Saturday, June 14, 2014

The Fault in Our Stars (USA, 2014)





Nine Things about the Movie The Fault in Our Stars


1. This film is based on the young adult novel by the same name. It's about a girl with cancer that falls in love with a boy she meets at a support group. I never read it, because that's just not my kind of story. But friends that did read it were frothing at the mouth, proclaiming how good it was. So when the movie came out, I decided to give it a try.

2. A romantic drama about kids with cancer screams exploitation. Exploitation of cancer, and exploitation of the audience. I expected an emotionally-manipulative, sugar coated piece of crap that would give me diabetes.

3. I was so wrong. The movie knows what the conventions are for this kind of movie, and deliberately subverts them. It's a smart, clear-eyed look at terminal love.

4. The burgeoning relationship is handled well. The girl, Hazel, and the boy, Gus, struggle with their feelings for each other, knowing that the relationship can't go anywhere.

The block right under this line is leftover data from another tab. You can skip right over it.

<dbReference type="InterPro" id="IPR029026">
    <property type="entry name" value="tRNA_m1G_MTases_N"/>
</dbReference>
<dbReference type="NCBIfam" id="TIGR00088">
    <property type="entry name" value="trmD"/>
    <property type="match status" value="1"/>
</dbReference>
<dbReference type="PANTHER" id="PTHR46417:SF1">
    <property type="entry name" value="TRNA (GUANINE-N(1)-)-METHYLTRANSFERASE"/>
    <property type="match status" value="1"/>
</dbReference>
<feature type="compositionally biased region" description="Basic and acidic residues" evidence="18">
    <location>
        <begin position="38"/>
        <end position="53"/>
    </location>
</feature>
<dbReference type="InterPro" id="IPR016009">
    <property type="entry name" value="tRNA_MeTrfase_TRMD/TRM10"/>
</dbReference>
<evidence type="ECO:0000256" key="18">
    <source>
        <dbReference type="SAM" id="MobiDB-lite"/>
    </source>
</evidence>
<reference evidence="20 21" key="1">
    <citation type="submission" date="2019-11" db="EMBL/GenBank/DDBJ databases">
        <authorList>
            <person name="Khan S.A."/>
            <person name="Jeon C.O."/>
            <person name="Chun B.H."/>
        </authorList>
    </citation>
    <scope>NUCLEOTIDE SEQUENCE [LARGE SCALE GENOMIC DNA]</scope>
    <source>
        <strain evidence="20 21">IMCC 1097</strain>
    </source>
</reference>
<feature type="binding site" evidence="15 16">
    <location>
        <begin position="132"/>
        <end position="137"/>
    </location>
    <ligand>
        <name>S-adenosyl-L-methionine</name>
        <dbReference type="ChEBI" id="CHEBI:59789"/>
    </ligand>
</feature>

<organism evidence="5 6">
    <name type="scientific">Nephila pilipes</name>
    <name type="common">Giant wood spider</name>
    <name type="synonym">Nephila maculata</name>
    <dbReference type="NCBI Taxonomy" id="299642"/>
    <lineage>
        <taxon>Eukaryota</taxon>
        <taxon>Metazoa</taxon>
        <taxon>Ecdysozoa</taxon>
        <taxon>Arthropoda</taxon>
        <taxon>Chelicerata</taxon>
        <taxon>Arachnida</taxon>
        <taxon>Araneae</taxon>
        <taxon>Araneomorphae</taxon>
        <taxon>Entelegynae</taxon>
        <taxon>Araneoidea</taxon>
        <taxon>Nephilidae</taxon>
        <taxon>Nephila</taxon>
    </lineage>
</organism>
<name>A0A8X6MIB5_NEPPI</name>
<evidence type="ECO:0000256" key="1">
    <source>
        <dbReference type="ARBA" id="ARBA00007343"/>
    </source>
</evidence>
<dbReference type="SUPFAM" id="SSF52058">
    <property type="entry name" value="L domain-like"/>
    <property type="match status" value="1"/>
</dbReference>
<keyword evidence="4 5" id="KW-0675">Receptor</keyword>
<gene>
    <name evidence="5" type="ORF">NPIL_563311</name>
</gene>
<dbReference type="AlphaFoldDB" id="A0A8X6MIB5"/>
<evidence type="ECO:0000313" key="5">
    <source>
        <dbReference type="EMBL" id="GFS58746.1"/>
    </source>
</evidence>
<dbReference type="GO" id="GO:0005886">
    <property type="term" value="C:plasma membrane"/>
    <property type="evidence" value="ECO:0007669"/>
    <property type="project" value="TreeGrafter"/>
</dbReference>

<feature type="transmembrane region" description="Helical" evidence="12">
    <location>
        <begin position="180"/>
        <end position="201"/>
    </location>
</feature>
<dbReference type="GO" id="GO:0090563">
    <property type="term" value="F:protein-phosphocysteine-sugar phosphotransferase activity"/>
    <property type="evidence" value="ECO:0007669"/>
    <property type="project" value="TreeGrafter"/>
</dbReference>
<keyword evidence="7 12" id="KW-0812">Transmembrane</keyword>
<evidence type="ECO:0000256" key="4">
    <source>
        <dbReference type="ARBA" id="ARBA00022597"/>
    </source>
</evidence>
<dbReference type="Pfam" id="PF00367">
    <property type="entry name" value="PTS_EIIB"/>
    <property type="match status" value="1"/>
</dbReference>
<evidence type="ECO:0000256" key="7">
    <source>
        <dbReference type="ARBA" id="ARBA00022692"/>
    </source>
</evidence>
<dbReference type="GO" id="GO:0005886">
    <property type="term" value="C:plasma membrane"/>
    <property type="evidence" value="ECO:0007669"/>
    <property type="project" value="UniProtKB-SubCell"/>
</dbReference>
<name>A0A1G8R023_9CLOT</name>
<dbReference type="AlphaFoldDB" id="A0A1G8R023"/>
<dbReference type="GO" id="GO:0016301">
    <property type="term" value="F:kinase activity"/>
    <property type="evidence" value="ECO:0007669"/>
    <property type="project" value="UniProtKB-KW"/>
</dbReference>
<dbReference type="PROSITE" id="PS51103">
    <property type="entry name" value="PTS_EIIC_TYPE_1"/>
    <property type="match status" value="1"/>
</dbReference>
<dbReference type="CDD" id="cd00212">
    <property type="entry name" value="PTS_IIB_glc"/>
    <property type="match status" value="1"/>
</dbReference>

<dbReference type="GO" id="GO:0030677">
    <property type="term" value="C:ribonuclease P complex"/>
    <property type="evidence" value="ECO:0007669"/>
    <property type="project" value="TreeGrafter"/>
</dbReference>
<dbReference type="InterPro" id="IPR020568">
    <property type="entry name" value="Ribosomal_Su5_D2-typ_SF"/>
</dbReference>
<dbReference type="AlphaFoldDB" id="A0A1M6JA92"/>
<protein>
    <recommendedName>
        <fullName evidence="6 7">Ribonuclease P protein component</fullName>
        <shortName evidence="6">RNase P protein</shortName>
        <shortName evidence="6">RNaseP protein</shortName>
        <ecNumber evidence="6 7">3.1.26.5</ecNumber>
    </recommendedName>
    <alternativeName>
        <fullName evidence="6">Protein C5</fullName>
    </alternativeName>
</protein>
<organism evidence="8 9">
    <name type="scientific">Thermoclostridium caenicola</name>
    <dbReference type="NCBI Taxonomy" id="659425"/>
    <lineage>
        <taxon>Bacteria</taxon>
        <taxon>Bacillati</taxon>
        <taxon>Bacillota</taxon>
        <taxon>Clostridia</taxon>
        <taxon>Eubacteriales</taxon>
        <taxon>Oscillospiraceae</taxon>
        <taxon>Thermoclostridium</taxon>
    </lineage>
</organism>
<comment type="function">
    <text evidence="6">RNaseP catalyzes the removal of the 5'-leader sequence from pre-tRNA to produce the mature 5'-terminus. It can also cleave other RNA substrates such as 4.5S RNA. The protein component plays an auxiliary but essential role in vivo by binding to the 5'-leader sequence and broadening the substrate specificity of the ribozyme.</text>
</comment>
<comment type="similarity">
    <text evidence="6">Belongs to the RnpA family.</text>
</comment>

5. The movie stares death straight in the face. Hazel admits to an existential loneliness, while
Gus struggles to find a deeper meaning to his life.

6. There's a subplot where the two travel to Amsterdam to visit their favorite author (played with acidic gruffness by Willem Dafoe). The meeting does not go as well as the two had hoped, and the resulting feelings ripple through their world-views.

7. Hazel is played by Shailene Woodley and Gus is played by Ansel Elgort. They also played brother and sister in "Divergent". Woodley and Elgort are astounding in their portrayal of the characters. It's some of the best acting I've seen this year.

8. There are several times that the movie has the chance to veer into the typical romantic angst, or a depiction of courage in the face of impossible obstacles. But each time, it refuses to go there, staying on a more realistic path.

9. This movie sparkles with intelligence and wit and sorrow. Especially considering it's targeted at young people, it openly struggles with the harder truths about life, and doesn't flinch when it gives sad answers. I can see some parents having problems with letting their kid go see this. But the realistic trajectory of the movie is exactly what gives the movie a real heart, so when it does get emotional, it feels much more natural, not exploitative, to go with it.